Review: REMEMBERING BRUCE LEE AND JON BENN'S OTHER ADVENTURES

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Bruce Lee Jon Benn

What a book title! I mean to say, for those of an age, we will never forget the incomparable Bruce Lee. You didn't even have to live in Bruce's own lifetime to be one of his adoring fans. I was born four months after Bruce's death, yet he's one of my favorite cultural icons. Growing up, I fondly recall school recess periods spent "fighting" over who was Bruce Lee in our playground battles. Seriously, what were those lunch attendants doing while we played at karate? Through the years, Bruce Lee has continued to have an impact on me. I've visited his grave in Seattle, watched his film work repeatedly, read some of his writings, and met gentlemen that worked with him like Bob Wall, the late Jim Kelly, and John Saxon. One other such man I wish for an opportunity to meet is Jon Benn.

Recently, I had the chance to read REMEMBERING BRUCE LEE AND JON BENN'S OTHER ADVENTURES. Let me say, this is an oddly constructed, yet gripping account of the amazing life of wanderlust led by Mr. Benn. Why is it oddly constructed? Well, the first 46-pages are dedicated to the author's time working with Bruce Lee in WAY OF THE DRAGON (RETURN OF THE DRAGON in the U.S.) as the villainous Big Boss. There are some rich backstage reminiscences and a lovely portrait of what Bruce was like outside the public eye. Benn infuses the tale with quite a bit about the icon's legacy, and his eventual proprietorship of the Bruce Lee Cafe in Hong Kong.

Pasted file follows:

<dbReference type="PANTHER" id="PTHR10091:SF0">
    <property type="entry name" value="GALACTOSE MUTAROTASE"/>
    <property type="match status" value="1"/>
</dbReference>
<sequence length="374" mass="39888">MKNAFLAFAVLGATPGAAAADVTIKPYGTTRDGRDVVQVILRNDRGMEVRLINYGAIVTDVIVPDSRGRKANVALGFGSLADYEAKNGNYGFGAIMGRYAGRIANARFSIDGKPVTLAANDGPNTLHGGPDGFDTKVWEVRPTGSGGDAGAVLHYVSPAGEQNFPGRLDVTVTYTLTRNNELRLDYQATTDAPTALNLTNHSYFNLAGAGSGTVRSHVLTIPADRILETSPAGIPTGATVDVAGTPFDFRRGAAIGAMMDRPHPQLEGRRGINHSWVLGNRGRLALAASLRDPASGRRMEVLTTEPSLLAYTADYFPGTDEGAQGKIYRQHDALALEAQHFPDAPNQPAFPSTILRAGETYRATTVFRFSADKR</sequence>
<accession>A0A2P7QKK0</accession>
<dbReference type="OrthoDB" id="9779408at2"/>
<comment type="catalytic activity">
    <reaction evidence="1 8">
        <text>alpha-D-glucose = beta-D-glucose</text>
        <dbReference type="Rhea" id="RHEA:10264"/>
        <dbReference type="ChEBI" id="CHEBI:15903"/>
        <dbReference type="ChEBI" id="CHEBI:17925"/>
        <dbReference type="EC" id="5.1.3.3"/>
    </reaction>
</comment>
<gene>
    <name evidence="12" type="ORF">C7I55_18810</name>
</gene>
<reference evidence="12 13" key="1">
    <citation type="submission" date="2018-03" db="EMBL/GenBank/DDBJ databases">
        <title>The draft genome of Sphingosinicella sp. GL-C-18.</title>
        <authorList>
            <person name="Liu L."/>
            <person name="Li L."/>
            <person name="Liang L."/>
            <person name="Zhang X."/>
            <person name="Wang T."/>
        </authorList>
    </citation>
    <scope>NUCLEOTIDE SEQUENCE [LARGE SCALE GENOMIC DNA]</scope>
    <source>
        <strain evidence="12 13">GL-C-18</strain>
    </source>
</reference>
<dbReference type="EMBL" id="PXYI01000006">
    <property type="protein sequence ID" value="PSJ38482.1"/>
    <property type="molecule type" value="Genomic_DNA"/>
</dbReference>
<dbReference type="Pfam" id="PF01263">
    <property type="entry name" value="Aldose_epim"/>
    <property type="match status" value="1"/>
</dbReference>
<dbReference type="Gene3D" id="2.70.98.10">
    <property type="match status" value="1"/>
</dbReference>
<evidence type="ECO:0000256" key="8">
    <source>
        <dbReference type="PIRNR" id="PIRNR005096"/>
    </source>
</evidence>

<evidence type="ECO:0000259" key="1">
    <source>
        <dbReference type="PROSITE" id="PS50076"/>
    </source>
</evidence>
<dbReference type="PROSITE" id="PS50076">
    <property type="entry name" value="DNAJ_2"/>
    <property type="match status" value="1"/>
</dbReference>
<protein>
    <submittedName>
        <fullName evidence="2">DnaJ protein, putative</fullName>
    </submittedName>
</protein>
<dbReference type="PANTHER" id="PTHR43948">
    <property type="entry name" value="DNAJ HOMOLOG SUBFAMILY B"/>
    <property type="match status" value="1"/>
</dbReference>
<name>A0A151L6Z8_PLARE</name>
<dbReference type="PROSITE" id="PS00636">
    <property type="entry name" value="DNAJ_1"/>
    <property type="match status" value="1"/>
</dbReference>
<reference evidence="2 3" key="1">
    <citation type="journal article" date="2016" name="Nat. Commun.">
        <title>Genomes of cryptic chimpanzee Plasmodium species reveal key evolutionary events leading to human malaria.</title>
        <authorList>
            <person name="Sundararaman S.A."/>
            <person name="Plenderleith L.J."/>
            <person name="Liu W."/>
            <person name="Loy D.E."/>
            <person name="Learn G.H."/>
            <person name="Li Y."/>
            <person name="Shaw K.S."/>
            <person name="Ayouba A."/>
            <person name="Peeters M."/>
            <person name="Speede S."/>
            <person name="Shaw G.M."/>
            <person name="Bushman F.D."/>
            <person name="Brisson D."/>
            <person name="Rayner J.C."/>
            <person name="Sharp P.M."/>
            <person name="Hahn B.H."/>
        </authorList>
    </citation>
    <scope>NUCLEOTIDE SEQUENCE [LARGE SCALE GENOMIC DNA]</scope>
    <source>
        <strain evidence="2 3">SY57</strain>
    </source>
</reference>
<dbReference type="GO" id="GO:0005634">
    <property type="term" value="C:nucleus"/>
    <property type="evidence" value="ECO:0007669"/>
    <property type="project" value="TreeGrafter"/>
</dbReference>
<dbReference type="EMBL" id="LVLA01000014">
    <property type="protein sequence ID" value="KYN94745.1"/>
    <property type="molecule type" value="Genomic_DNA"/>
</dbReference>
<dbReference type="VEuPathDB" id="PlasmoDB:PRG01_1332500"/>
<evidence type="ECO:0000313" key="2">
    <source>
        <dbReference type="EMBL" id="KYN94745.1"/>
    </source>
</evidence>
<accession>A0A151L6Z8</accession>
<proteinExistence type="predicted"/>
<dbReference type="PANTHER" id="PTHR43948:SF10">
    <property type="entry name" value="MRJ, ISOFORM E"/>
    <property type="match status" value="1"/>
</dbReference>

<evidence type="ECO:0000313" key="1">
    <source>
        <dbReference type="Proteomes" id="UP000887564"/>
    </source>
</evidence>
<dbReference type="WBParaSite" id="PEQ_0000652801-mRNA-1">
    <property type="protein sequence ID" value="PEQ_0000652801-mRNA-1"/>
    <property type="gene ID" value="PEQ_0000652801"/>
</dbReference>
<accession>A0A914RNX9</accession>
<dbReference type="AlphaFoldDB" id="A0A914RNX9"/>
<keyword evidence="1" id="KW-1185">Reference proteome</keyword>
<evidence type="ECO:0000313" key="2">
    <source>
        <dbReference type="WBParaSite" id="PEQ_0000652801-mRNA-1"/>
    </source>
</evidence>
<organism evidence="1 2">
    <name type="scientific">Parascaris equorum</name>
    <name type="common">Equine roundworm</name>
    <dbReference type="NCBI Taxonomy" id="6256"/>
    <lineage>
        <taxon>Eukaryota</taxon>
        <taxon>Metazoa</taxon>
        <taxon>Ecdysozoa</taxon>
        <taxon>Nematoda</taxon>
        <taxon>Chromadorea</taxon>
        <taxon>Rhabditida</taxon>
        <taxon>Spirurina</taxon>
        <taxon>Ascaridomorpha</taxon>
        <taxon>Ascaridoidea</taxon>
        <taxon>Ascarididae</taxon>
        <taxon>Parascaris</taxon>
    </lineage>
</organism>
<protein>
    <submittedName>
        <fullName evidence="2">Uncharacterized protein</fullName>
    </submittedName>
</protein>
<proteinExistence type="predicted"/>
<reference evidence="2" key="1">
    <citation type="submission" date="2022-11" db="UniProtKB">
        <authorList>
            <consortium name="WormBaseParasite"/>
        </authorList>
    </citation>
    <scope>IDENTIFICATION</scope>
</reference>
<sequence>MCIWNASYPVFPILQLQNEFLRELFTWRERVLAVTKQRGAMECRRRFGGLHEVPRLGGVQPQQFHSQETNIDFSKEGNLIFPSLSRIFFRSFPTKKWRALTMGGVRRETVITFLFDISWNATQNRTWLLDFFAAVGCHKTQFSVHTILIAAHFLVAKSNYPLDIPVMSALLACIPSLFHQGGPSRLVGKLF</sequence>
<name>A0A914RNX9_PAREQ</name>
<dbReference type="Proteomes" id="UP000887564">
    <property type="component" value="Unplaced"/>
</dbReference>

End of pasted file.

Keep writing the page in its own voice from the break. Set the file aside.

That wouldn't make for much of a book, so the next portion details Mr. Benn's other film work through the years. There are some neat bits about working with Bo Derek and seeing the Perfect 10 naked--lucky man--as well as time working as director Terence Young's assistant, and his work with Russell Crowe and Pam Grier on THE MAN WITH THE IRON FISTS. All of this doesn't even get you to page 100, though, and the book is close to 300 pages. As I read, trepidation crept in when the movie magic wrapped up, but I should have known better.

I mentioned wanderlust earlier in the review, which is a wonderful word my wife and I bandy about because of our love of travel. We've driven all over the United States seeing landmarks great and small in nearly every state of the Union. Our journeys have brought us to four continents and many nations in this wonderful world. However, next to Mr. Benn, I'm a homebody stuck in a rut who's never seen his way past the city limits.

 

 

What follows the filmic portions of the book is Jon Benn's gallivanting from one corner of the globe to another. We begin with his humble birth in Long Island, NY and then it's adventures galore. There's his time learning Spanish by living in Mexico, which included climbing a volcano and unearthing a rare Mayan artifact. Then there's a stint in the military working as a cypher in West Germany. That whole experience involves experiences in nearly every country on the continent.

Do you see what I'm getting at about the wanderlust! The narrative is quite engaging, ample photographs support the text, which reads quickly from one adventure to the next. Benn's style reminds me a lot of my grandfather and the stories he wrote down for me about his travels through Europe during World War II. Although it's 300-pages long, some of the stories are a bit short and could been expanded. That's a small quibble, though.

Let me leave you with this: Jon Benn knew Bruce Lee, worked with him on a film, and that's no where near the really exciting part of the story.

Grade: 
3.5 / 5.0